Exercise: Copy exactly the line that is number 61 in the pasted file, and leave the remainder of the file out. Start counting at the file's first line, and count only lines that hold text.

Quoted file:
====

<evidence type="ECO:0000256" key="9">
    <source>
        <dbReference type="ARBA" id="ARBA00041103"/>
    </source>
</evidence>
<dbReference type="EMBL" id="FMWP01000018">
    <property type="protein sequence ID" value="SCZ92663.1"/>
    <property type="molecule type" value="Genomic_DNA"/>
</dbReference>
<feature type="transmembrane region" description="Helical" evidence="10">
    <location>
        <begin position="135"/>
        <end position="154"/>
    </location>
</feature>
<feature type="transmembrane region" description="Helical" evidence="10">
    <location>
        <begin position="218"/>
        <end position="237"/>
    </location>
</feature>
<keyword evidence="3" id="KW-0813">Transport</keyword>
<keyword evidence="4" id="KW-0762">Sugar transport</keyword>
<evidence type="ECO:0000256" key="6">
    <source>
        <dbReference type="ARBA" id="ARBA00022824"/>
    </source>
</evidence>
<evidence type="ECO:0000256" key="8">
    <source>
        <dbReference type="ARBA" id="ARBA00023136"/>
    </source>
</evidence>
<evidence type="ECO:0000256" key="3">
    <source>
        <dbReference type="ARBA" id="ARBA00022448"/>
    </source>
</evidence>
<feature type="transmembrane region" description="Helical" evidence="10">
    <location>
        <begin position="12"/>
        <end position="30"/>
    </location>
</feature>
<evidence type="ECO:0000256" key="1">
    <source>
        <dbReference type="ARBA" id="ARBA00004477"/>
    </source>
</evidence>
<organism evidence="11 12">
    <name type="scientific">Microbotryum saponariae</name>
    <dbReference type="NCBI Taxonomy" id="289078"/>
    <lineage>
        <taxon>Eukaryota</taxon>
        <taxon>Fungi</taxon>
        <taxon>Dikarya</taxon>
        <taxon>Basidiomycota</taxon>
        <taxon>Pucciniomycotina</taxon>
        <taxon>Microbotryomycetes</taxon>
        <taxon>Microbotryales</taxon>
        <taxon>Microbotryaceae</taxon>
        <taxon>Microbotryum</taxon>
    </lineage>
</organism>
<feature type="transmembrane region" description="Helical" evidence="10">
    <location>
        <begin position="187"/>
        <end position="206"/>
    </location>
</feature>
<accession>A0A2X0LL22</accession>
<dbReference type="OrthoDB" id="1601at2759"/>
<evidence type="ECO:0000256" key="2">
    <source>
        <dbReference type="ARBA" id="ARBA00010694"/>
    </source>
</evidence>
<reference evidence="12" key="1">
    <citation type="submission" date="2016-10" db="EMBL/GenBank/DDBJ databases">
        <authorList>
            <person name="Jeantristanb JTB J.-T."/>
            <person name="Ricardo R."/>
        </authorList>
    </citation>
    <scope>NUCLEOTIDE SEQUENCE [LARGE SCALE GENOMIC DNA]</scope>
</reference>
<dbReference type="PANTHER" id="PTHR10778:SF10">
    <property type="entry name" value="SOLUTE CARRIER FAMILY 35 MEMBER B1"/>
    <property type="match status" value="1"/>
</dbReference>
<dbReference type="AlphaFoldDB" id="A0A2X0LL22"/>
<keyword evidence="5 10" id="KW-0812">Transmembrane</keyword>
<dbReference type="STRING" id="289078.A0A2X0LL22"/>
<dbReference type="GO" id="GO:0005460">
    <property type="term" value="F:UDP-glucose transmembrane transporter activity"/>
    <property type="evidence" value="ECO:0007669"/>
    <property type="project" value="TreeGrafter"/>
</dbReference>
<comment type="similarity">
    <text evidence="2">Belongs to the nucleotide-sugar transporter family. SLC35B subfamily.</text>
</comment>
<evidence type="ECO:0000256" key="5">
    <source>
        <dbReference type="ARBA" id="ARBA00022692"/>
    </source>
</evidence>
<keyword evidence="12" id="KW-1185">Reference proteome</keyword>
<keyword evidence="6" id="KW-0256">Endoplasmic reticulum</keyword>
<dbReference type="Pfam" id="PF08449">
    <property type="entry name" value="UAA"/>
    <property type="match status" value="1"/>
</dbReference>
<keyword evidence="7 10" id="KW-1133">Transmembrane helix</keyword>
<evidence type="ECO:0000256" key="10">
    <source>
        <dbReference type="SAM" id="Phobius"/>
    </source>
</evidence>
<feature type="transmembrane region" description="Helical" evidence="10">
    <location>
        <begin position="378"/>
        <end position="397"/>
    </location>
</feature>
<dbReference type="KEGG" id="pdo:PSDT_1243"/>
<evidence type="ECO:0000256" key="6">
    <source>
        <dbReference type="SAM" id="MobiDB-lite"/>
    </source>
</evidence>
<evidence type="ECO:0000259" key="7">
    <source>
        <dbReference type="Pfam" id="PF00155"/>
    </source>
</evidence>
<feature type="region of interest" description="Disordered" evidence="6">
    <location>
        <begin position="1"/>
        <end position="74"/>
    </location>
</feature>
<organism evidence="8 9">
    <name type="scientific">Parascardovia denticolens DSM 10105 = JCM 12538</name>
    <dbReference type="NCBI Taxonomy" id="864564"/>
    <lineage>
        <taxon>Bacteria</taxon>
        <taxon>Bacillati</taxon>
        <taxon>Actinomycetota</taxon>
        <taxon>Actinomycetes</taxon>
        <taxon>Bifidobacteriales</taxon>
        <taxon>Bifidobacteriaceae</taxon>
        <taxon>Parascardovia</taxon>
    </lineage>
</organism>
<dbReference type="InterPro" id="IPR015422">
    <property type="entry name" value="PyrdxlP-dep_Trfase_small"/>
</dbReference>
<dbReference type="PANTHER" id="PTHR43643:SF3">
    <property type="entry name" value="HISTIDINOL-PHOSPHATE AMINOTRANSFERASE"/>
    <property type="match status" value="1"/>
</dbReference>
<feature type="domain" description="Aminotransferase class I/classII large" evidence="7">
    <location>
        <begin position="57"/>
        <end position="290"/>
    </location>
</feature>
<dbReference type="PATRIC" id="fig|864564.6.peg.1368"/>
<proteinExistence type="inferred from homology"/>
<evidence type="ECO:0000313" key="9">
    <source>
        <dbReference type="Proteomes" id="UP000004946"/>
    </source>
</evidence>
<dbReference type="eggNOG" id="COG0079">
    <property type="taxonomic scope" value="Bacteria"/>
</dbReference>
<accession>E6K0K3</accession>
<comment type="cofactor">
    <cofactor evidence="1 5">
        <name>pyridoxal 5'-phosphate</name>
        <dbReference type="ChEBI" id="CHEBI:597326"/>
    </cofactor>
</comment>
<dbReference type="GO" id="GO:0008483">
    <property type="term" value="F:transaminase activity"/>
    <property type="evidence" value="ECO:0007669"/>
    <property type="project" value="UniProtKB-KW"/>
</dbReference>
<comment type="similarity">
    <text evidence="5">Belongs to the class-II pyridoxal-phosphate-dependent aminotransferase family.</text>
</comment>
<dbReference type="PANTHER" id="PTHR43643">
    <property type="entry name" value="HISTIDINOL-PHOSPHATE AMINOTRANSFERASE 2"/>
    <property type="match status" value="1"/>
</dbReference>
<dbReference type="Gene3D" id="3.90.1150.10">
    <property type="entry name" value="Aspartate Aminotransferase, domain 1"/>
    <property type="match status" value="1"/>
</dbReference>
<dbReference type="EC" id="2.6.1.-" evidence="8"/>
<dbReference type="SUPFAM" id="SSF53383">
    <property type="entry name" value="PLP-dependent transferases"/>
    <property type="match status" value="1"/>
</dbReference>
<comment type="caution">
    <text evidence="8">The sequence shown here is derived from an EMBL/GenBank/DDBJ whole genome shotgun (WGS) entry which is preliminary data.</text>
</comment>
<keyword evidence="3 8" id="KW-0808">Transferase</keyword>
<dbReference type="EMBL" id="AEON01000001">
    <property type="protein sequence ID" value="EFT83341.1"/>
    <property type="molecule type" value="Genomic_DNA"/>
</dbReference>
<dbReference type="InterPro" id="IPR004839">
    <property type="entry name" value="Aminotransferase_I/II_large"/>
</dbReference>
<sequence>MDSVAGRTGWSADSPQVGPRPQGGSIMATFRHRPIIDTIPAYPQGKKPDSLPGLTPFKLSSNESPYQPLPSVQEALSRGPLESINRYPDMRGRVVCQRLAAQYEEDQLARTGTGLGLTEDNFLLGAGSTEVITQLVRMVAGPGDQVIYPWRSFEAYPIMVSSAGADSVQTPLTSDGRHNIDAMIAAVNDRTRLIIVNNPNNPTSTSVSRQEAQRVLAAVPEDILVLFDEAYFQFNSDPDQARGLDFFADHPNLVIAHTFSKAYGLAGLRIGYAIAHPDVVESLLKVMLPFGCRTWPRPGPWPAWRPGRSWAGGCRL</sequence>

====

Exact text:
        <taxon>Microbotryaceae</taxon>